"Counties of the ninth class:  Auditor-clerk, eight thousand two hundred dollars; treasurer-assessor, eight thousand two hundred dollars; sheriff, nine thousand four hundred dollars; prosecuting attorney, nine thousand nine hundred dollars; members of the board of county commissioners, six thousand one hundred dollars.

            "The county legislative authority of such county is authorized to increase or decrease the salary of such office:  PROVIDED, That the legislative authority of the county shall not reduce the salary of any official below the amount which such official was receiving on January 1, 1973.

            "One‑half of the salary of each prosecuting attorney shall be paid by the state."  (Emphasis supplied.)1/

             Clearly, the members of a board of county commissioners, in the exercise of the delegated authority now vested in them to increase salaries above the levels thus fixed by the legislature, may not grant further mid-term increases to themselves.  Accord, AGO 1973 No. 20,supra, and Article XXX, § 1 (Amendment 54) of the Constitution, as adopted in 1968, which provides that:

            "The compensation of all elective and appointive state, county, and municipal officerswho do not fix their own compensation, including judges of courts of record and the justice courts may be increased during their terms of office to the end that such officers and judges shall each severally receive compensation  [[Orig. Op. Page 5]] for their services in accordance with the law in effect at the time the services are being rendered."  (Emphasis supplied.)

            But this does not mean ‑ nor was AGO 1973 No. 20 intended to imply ‑ that county commissioners may not even receive, until the commencement of their next terms of office, those salary increases which were provided for in chapter 88,supra, by the legislature.

            In AGO 1969 No. 2 [[to Robert V. Graham, State Auditor on January 20, 1969]], a copy of which is also enclosed, this office specifically advised that the members of a board of county commissioners were not precluded from receiving mid-term salary increases when granted by the legislature under the then existing provisions of Article XI, § 8 of the Constitution, supra.  In our judgment, that 1969 opinion remains valid today insofar as legislatively fixed salary increases are concerned.  Neither the spirit nor the letter of the constitution is violated by the payment to a county commissioner of a mid-term salary increase provided for by the legislature ‑ as distinguished from one which is granted by the commissioners themselves.  In the one case, the new salary is fixed by a state law enacted by the legislative authority of the state; in the other, it is fixed by a county ordinance or resolution requiring the approval of the commissioners themselves for passage.  Therefore, it is our opinion that the members of a board of county commissioners or other county legislative authority may, during the remainder of the current terms they were serving when the salary increases provided for by the legislature in chapter 88,supra, became effective, receive those increased salaries.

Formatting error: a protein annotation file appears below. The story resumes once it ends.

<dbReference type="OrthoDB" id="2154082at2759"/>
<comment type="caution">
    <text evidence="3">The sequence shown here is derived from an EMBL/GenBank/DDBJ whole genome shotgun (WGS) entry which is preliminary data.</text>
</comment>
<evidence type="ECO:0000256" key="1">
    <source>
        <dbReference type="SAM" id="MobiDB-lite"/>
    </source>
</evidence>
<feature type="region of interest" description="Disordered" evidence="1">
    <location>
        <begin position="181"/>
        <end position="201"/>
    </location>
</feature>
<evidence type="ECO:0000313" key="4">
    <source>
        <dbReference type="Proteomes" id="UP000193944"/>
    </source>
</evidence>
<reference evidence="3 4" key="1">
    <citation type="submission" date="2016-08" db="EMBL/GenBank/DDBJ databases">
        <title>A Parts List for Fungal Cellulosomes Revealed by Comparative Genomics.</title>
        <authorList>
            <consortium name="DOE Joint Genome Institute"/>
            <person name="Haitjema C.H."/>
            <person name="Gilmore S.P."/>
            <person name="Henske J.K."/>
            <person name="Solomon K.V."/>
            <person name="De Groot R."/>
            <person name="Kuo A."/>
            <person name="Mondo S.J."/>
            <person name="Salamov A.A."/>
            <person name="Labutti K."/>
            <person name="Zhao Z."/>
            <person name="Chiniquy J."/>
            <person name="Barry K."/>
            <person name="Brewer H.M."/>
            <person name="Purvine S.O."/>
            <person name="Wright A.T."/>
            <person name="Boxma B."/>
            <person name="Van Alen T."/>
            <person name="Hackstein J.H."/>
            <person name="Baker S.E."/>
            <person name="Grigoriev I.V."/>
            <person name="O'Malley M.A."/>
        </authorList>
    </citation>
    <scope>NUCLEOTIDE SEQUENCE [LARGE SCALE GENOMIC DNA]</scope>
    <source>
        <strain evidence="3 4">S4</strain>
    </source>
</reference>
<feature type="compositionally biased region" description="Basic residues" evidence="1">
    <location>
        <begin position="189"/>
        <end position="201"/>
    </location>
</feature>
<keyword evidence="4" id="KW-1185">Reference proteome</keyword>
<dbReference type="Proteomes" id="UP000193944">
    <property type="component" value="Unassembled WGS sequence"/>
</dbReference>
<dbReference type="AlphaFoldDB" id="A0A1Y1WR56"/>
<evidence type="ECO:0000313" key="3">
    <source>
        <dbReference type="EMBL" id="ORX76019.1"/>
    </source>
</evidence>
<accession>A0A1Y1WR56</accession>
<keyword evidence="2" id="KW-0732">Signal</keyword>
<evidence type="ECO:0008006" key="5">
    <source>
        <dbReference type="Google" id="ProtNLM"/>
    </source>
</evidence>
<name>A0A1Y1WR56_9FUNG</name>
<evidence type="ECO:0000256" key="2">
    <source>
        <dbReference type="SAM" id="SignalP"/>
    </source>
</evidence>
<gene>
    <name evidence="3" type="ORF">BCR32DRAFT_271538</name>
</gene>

Question (2):

            Although thus answering your first question in the affirmative, we find it necessary to answer your second in the negative ‑ also on the basis of AGO 1969 No. 2,supra.  In upholding the constitutional ability of members of a board of county commissioners to receive mid-term salary increases granted by the legislature we distinguished between such salaries and the health care benefits that county commissioners are authorized to provide for themselves and other county officers and employees under RCW 41.04.180, saying:

            ". . . as you have pointed out, these  [[Orig. Op. Page 6]] officials do have the authority, under RCW 41.04.180, to provide group hospitalization and medical aid coverage for '. . . county elected officials and their dependents on the same basis as such hospitalization and medical aid is provided for other county employees and their dependents: . . .'  Furthermore, RCW 41.04.190 expressly provides that the county's costs incurred in providing such group hospitalization or medical aid coverage '. . . shall be deemed additional compensation to the employees or elected county officials covered thereby for services rendered, . . .'

            "Thus, to this limited extent only, the members of a board of county commissioners can be said to be officers who fix their own compensation; however, consistent with the underlying purpose of the qualification contained in HJR No. 13, it is our opinion that this should merely be regarded as meaning that the members of a board of county commissioners will continue to be barred from either (1) initially providing group hospitalization or medical aid coverage for themselves, or (2) increasing the county's payments toward such coverage, in such a manner as to have this action take immediate, mid-term effect.  Accord, our opinion of March 6, 1968, to the Snohomish county prosecuting attorney, copy enclosed."

            We trust that the foregoing will be of assistance to you.

Very truly yours,


SLADE GORTON
Attorney General


PHILIP H. AUSTIN
Deputy Attorney General

                                                        ***   FOOTNOTES   ***

 

1/Section 2, chapter 88, Laws of 1973, 1st Ex. Sess., amending RCW 36.17.020.